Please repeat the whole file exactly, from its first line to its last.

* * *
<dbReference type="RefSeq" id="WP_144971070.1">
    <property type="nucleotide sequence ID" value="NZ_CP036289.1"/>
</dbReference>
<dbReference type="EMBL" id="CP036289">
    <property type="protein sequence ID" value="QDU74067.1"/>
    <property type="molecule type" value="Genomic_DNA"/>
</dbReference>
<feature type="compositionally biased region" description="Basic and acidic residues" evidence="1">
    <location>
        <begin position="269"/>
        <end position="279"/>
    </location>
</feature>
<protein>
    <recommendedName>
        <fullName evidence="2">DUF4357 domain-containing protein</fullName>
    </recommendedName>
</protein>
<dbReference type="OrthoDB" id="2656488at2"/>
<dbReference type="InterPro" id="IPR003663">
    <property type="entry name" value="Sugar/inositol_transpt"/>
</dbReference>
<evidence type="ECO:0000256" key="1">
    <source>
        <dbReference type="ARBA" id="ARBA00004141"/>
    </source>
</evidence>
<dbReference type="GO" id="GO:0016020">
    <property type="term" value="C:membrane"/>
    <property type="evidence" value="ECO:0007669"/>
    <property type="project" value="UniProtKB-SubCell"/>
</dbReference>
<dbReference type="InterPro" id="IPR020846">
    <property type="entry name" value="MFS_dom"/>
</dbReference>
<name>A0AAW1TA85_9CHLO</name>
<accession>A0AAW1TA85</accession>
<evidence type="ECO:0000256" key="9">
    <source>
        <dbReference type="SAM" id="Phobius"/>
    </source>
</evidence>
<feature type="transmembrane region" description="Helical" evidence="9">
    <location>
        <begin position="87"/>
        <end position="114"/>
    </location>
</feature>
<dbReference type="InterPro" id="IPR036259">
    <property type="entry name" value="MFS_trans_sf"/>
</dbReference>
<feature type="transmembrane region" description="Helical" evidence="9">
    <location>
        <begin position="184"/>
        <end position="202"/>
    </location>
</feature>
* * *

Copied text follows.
<dbReference type="RefSeq" id="WP_144971070.1">
    <property type="nucleotide sequence ID" value="NZ_CP036289.1"/>
</dbReference>
<dbReference type="EMBL" id="CP036289">
    <property type="protein sequence ID" value="QDU74067.1"/>
    <property type="molecule type" value="Genomic_DNA"/>
</dbReference>
<feature type="compositionally biased region" description="Basic and acidic residues" evidence="1">
    <location>
        <begin position="269"/>
        <end position="279"/>
    </location>
</feature>
<protein>
    <recommendedName>
        <fullName evidence="2">DUF4357 domain-containing protein</fullName>
    </recommendedName>
</protein>
<dbReference type="OrthoDB" id="2656488at2"/>
<dbReference type="InterPro" id="IPR003663">
    <property type="entry name" value="Sugar/inositol_transpt"/>
</dbReference>
<evidence type="ECO:0000256" key="1">
    <source>
        <dbReference type="ARBA" id="ARBA00004141"/>
    </source>
</evidence>
<dbReference type="GO" id="GO:0016020">
    <property type="term" value="C:membrane"/>
    <property type="evidence" value="ECO:0007669"/>
    <property type="project" value="UniProtKB-SubCell"/>
</dbReference>
<dbReference type="InterPro" id="IPR020846">
    <property type="entry name" value="MFS_dom"/>
</dbReference>
<name>A0AAW1TA85_9CHLO</name>
<accession>A0AAW1TA85</accession>
<evidence type="ECO:0000256" key="9">
    <source>
        <dbReference type="SAM" id="Phobius"/>
    </source>
</evidence>
<feature type="transmembrane region" description="Helical" evidence="9">
    <location>
        <begin position="87"/>
        <end position="114"/>
    </location>
</feature>
<dbReference type="InterPro" id="IPR036259">
    <property type="entry name" value="MFS_trans_sf"/>
</dbReference>
<feature type="transmembrane region" description="Helical" evidence="9">
    <location>
        <begin position="184"/>
        <end position="202"/>
    </location>
</feature>